The whole day I was obliged to spend in the company of these men, some of them having really committed the actions laid to their charge, others whom their ill fortune had rendered theM victims of suspicion. The whole was a scene of misery, such as nothing short of actual observation can suggest to the mind. Some were noisy and obstreperous, endeavouring by a false bravery to keep at bay the remembrance of their condition; while others, incapable even of this effort, had the torment of their thoughts aggravated by the perpetual noise and confusion that prevailed around them. In the faces of those who assumed the most courage, you might trace the furrows of anxious care, and in the midst of their laboured hilarity dreadful ideas would ever and anon intrude, convulsing their features, and working every line into an expression of the keenest agony. To these men the sun brought no return of joy. Day after day rolled on, but their state was immutable. Existence was to them a theatre of invariable melancholy; every moment was a moment of anguish, yet did they wish to prolong that moment, fearful that the coming period would bring a severer fate. They thought of the past with insupportable repentance, each man contented to give his right hand, to have again the choice of that peace and liberty, which he had unthinkingly bartered away. We talk of instruments of torture; Englishmen take credit to themselves for having banished the use of them from their happy shore! Alas, he that has observed the secrets of a prison, well knows that there is more torture in the lingering existence of a criminal, in the silent, intolerable minutes that he spends, than in the tangible misery of whips and racks!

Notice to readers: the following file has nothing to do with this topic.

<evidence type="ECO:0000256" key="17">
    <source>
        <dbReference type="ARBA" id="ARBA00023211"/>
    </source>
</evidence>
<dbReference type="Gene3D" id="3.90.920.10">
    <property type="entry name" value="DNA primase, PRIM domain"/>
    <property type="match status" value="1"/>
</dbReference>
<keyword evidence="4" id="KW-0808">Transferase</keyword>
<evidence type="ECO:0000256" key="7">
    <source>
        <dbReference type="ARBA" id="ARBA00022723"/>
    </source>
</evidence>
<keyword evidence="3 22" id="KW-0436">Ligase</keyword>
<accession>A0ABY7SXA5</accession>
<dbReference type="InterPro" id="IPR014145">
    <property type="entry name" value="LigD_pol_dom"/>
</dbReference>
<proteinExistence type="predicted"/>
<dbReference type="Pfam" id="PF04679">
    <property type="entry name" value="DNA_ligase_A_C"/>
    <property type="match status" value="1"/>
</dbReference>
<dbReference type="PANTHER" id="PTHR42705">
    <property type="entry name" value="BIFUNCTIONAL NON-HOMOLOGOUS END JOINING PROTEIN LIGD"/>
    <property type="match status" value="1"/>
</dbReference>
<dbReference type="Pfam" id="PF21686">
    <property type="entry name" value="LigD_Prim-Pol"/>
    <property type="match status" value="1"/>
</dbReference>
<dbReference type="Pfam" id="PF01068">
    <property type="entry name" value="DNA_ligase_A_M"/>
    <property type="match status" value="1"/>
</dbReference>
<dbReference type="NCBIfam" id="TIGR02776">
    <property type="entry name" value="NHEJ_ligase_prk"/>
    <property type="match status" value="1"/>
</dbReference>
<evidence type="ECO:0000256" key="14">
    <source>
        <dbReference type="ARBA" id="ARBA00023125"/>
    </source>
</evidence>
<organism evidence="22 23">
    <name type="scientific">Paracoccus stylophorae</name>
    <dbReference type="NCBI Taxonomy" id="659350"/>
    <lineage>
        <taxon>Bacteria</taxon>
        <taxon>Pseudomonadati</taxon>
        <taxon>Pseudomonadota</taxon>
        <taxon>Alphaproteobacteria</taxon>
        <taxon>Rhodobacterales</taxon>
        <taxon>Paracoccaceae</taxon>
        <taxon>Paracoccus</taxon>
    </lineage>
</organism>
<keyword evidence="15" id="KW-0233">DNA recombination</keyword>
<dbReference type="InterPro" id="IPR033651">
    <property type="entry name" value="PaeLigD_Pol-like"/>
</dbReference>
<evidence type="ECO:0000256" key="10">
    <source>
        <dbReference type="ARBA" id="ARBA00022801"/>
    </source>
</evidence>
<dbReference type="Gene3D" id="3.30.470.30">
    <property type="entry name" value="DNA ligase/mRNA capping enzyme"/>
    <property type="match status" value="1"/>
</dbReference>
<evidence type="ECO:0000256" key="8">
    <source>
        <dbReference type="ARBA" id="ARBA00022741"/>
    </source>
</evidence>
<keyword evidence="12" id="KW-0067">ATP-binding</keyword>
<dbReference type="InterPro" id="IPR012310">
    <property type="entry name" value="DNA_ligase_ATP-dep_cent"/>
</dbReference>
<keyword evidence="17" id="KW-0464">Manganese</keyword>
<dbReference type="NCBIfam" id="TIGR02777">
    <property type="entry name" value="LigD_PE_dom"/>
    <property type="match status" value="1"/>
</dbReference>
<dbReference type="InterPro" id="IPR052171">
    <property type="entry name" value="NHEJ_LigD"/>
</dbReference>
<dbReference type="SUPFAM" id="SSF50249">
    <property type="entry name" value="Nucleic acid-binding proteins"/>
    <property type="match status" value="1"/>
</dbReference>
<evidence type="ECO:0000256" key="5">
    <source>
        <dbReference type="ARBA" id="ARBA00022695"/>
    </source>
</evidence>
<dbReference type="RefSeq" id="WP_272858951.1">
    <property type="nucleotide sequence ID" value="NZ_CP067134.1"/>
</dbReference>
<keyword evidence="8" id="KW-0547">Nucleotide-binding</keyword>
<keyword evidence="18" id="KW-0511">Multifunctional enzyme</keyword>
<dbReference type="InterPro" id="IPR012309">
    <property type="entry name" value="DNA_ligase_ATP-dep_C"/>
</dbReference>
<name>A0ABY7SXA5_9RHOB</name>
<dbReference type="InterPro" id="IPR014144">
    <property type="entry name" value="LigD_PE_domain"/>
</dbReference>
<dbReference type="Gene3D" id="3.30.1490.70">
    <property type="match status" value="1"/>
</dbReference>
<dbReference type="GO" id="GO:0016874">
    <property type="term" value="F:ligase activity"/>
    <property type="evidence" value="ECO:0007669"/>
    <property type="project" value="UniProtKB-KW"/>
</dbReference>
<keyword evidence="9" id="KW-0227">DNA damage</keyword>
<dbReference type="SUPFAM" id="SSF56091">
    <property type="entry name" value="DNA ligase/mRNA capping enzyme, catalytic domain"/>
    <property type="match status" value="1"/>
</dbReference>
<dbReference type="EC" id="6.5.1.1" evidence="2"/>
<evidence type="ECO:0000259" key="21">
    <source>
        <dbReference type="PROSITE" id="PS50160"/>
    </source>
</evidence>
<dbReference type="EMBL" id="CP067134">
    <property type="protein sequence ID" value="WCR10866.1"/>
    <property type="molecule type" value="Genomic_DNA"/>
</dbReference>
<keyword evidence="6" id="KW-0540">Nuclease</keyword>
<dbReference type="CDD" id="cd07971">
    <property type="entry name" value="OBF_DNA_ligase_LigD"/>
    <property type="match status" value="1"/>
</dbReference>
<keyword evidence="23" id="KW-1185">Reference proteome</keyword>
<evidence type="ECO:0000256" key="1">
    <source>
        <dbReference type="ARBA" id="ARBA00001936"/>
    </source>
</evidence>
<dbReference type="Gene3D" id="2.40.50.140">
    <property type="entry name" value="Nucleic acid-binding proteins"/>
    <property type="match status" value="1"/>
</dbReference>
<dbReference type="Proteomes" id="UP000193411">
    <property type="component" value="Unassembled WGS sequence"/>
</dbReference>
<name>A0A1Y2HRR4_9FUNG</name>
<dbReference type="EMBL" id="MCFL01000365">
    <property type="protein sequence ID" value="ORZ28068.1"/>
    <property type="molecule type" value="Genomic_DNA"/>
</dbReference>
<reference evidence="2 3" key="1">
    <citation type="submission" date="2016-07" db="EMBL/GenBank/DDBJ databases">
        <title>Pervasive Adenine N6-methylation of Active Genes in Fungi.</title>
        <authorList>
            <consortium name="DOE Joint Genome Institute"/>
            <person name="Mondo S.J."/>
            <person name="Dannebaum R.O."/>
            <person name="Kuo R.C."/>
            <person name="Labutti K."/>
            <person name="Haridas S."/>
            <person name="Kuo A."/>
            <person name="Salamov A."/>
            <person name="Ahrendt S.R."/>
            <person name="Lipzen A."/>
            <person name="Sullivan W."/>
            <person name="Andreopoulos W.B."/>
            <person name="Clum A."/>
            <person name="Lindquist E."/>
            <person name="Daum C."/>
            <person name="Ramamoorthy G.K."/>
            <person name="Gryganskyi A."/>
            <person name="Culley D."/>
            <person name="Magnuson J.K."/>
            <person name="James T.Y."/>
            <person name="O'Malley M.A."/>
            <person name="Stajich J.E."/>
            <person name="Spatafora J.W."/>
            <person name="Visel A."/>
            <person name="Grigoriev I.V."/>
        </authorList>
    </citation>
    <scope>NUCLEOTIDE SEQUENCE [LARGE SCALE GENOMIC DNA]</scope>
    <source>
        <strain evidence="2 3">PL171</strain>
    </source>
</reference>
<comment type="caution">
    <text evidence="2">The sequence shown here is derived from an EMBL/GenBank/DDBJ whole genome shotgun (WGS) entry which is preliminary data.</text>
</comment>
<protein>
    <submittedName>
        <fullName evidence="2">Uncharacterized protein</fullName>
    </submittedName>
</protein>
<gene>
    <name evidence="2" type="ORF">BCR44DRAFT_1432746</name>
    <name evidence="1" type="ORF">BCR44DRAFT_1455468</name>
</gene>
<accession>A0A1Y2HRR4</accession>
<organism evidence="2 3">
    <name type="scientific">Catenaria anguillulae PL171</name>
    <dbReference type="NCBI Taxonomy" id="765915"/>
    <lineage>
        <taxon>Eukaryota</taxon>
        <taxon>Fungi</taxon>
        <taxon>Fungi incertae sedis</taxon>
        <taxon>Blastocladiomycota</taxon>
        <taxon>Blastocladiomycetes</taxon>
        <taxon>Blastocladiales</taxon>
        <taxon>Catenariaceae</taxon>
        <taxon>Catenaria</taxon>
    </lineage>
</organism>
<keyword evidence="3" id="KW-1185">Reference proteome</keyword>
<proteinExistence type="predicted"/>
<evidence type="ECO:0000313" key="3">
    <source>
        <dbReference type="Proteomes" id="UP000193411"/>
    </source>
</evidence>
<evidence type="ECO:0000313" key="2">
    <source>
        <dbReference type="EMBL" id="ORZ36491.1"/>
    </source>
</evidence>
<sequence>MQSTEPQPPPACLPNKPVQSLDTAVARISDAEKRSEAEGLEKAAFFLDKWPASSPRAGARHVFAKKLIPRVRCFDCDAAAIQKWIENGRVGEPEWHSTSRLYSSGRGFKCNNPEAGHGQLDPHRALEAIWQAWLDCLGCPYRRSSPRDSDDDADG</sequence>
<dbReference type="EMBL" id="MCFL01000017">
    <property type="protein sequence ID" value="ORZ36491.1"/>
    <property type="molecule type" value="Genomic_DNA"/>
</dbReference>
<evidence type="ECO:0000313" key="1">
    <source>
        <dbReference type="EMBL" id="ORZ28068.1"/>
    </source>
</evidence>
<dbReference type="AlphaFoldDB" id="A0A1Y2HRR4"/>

Such were our days. At sun set our jailors appeared, and ordered each man to come away, and be locked into his dungeon. It was a bitter aggravation of our fate, to be under the arbitrary control of these fellows. They felt no man’s sorrow; they were of all men least capable of any sort of feeling. They had a barbarous and sullen pleasure in issuing their detested mandates, and observing the mournful reluctance with which they were obeyed. Whatever they directed, it was in vain to expostulate; fetters, and bread and water, were the sure consequences of resistance. They tyranny had no other limit that their own caprice; to whom shall the unfortunate felon appeal? To what purpose complain, when his complaints are sure to be received with incredulity? A tale of mutiny and necessary precaution is the unfailing refuge of the keeper, and this tale is an everlasting bar against redress.